The best DNA testing kits can open up a doorway into your past, warn you against potential illnesses that you might be susceptible to, or just let you know where your ancestors might have come from. There are even services out there for dogs, so you can learn about and protect man’s best friend. Whatever your needs, there’s a service out there that specializes in helping you out.
Some DNA testing sites specialize in mapping out your family tree and discovering who your distant relatives are, with some of these even offering services to help you track down and contact your distant living relatives if you want to meet them face to face.
There are also ancestry companies out there that can help you out with your health and fitness by testing to see if you’re susceptible to certain diseases or recommending exercise regimes based on your results. But which is the best DNA testing kit solution for you? Plenty of the big names out there have adverts on TV and the internet, but just because you’ve heard of them, that doesn’t mean they’re the right choice for you.
To help you decide, we have reviewed the best DNA testing kit sites and services out there, ranking them on the various types of DNA test that they offer and the diversity of their database by race and country of origin. We also looked at the companies that offered potential health benefits and extra services like tracking down lost relatives to find out which service is best for each specific task. If you’re particularly interested in your genealogy, you should check out our best genealogy sites to see a more in-depth breakdown.
1. 23andMe: Best overall
23andMe is the best DNA testing service that provides the most details about your ancestry. Geographical results show not only the region of the world and the countries your ancestors are from, but in many places the the country and specific cities, too. The migratory map includes a timeline of when your forefathers lived in an area and when they moved to another country. You also get a percentage breakdown of how much of your DNA has been inherited by certain ethnic groups. In all, you can tap into over 50 different, detailed reports, including health analyses that hone in on diseases you’re prone to and traits that have been passed down.
Because of how many people use 23andMe, its database is really big. This means you are likely to connect with a long list of relatives if you choose to use the family connection service. Unfortunately, there isn’t a way to search for specific ancestors, create family trees or share genealogy information very easily with this service. But the details you get with this service still make it the best for DNA testing.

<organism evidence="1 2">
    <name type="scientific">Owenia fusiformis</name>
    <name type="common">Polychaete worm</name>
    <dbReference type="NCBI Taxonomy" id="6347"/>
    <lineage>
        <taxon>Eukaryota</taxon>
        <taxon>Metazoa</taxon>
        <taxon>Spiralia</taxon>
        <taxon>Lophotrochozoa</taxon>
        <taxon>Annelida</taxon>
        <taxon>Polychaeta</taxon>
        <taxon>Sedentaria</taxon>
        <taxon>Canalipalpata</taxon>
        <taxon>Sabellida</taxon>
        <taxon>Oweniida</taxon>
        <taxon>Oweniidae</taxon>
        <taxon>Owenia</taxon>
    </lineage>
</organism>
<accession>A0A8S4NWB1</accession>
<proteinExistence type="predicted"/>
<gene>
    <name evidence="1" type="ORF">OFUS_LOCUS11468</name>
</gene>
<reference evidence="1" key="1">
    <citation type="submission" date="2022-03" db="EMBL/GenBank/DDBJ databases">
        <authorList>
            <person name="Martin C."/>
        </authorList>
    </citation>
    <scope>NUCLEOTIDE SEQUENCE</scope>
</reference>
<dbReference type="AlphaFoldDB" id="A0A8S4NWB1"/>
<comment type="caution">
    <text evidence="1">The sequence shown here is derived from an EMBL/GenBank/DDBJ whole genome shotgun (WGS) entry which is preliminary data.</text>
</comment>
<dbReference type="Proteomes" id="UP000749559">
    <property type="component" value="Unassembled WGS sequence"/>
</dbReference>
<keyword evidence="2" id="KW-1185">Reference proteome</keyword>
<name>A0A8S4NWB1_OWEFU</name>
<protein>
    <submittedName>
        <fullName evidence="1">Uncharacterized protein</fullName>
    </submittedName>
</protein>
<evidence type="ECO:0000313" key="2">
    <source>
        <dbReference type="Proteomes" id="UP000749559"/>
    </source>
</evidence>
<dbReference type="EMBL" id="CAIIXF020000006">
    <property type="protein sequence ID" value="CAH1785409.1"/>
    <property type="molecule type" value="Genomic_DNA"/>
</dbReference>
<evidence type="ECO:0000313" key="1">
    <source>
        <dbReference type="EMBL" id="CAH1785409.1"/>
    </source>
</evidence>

- Read the review: 23andMe
2. MyHeritage: Best value
MyHeritage collects its DNA samples with two swabs rather than a full saliva sample, but still produces some impressive results. It covers over 40 regions, which means you won’t get as much detail as other services, but still enough to get a good idea of your past. There are gaps in some regions, especially in Asia where some major countries aren’t even listed, where other DNA companies cover.
The best part of MyHeritage is its free raw DNA upload. If you’ve had a DNA test done with another company that gives you the raw data, you can upload this file to the MyHeritage database. From here, MyHeritage will both store your file and give you some insights from its lab. You can use your findings to connect with family members, but because its database isn’t as big, there won’t be as many matches compared to other companies.
- Read the review: MyHeritageDNA
3. Ancestry DNA: Best for Genealogy
Ancestry DNA has the largest database of any testing company we reviewed with over 15 million samples. Because of this information, the information you can tap into is impressive. You can see where you ancestors lived, traits you’ve inherited from them and people you are related to based on your DNA results, both living and deceased. With family connection tools you can reach out to living relatives or link your results to Ancestry.com to create, connect or add to family trees for an impressive and comprehensive genealogy.
Because your results are so dependent on Ancestry’s database, there are regions that don’t have as much detail as others. We noticed that some tests results were more broad than others. We also experienced a lot of fluctuation in wait times. While some testers received their results within two weeks of sending in their results, others, who sent in their DNA tests on the same day, ended up waiting as long as 10 weeks.
- Read the review: Ancestry DNA
4. Living DNA: Best for Health Analysis
Living DNA is our top pick for DNA health analysis. This testing company not only gives you a decent amount of detail about your ancestry, but also uses your genetic make-up to give you health pointers for a better, healthier lifestyle. The final reports include food and vitamins your body metabolizes easily and those to avoid. It also tells you the exercises that work well for your body type. Though your health analysis doesn’t diagnose diseases you may have, the benefits of the information that is included make Living DNA worth the cost,